13 people arrested under Section 377 of the Indian Penal Code in November 2013
Midnight, 3rd November 2013, the Hassan police barged into the house of X, a sexual minority person, and asked him to accompany them to the police station under the guise of requiring him to provide counselling to a HIV positive person.
The police had access to the victim’s address from a Program Manager in the Swami Vivekananda Youth Movement (SVYM), an NGO that runs the Government’s HIV prevention project for sexual minorities. The Program Manager was put under tremendous pressure to identify other project staff members. Later, X was asked to provide the addresses of his colleagues.
Within 3 hours, the Hassan police, then carried out a systematic raid arresting 13 persons, most of them from working class backgrounds, under Section 377 of the IPC. Fourteen persons (13 arrested persons and one more person who is ‘absconding’ according to police) were charged under three separate FIRs (First Information Report) by Hassan City Police.
Some people were picked up from their homes and were falsely charged with fatuous allegations that they were having sex in public places. Furthermore they were wrongly charged under Section 377 of the IPC, which was read down in the Delhi High Court Judgment, thereby decriminalising sex between consenting adults.
The arrests and subsequent ill-treatment of the sexual minorities was undertaken at the behest of the Superintendent of Police (SP) Ravi D Channanavar, who was aided by Sub Inspectors PSI Mahesh JE and PSI Krishna SK. Very quickly the arrests became a media spectacle with the media storming the police station and televising photos of the arrested along with details of what they were allegedly doing. . The victims of these false arrests suffered continuous harassment during their 10 day detention in jail They were tortured physically, sexually, psychologically.
Immediate Media Coverage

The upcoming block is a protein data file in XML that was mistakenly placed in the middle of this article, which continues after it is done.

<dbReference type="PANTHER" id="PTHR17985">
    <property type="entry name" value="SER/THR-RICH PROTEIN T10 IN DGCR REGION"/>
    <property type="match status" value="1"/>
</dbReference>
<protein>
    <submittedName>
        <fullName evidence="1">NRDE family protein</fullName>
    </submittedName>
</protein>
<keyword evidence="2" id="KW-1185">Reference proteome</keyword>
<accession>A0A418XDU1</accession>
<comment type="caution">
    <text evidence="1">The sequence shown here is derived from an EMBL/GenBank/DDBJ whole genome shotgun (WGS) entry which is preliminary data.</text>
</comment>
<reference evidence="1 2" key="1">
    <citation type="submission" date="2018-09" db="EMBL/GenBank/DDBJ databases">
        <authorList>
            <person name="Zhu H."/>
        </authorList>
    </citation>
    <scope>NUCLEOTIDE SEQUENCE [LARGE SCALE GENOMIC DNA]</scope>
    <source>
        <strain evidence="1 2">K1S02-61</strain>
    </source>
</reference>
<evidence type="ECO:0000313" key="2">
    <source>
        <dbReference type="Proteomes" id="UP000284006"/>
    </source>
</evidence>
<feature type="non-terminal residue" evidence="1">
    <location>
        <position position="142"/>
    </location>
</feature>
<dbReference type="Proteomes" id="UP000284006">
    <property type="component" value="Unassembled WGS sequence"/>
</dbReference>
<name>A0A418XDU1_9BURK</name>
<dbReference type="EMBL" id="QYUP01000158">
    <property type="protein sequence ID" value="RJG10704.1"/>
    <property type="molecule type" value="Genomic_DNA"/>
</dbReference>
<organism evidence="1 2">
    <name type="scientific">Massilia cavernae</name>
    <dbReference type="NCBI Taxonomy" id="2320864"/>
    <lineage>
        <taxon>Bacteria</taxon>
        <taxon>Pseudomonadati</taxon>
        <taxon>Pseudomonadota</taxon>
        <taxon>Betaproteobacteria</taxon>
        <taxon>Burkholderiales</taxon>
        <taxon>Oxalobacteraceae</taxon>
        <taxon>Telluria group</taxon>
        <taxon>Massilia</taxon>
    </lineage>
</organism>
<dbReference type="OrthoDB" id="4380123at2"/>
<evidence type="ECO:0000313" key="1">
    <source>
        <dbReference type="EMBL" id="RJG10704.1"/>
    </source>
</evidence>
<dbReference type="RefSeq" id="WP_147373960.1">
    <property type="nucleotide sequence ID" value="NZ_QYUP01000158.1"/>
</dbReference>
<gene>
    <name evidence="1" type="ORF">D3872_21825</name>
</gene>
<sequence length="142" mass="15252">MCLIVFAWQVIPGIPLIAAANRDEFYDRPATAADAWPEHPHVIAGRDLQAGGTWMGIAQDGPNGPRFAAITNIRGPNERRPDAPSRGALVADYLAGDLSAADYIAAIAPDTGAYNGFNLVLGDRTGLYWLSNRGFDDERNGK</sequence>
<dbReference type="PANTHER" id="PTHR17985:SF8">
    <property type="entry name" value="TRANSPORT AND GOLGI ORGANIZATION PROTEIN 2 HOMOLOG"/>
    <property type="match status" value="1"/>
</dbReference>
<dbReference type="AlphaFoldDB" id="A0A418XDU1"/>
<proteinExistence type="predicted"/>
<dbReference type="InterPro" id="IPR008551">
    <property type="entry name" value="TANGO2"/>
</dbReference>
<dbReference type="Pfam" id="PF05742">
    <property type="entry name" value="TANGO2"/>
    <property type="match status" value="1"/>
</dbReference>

Some of the headlines in the next day’s newspapers besides being sensational and salacious also played up stereotypical ideas around homosexuality.
`Student got HIV due to his engagement in Homosexual activities’
(Prajavani dated 05-11-2013 page 5),
‘Support for homosexuality: Including Doctor 14 Homosexuals Arrested, Homosexual sex in public places, Sexual Violence on innocents’
`Including Doctor 13 Homosexuals were arrested. Police busted homosexuals network’
(Kannada Prabha dated 05-11-2013- pg1)
`Cops on Lookout for Sex Racket Accomplice’
(The New Indian Express, Bangalore, Wednesday dated 06-11-2013).
In one FIR, the complainant, a 21-year college student, alleges that in 2011 he was coerced into having sex with 6 persons. These 6 persons, according to him, blackmailed him and said that they would reveal his sexual history, his sexual preference for men, to his college authorities, to other students in his college as well as to his parents, if he did not cooperate. He said that he was forced into having `unnatural’ sex and hence was infected with HIV. It is only now in 2013 that he has had the courage to report on what had allegedly happened to him two years ago. Based on this complaint the police registered a case under Sections 143 (being member of an unlawful assembly), 377 (unnatural sexual intercourse), 114 (punishment for abettor), 506 (criminal intimidation), 270 (malignantly doing an act likely to spread infection or disease dangerous to life) of the Indian Penal Code.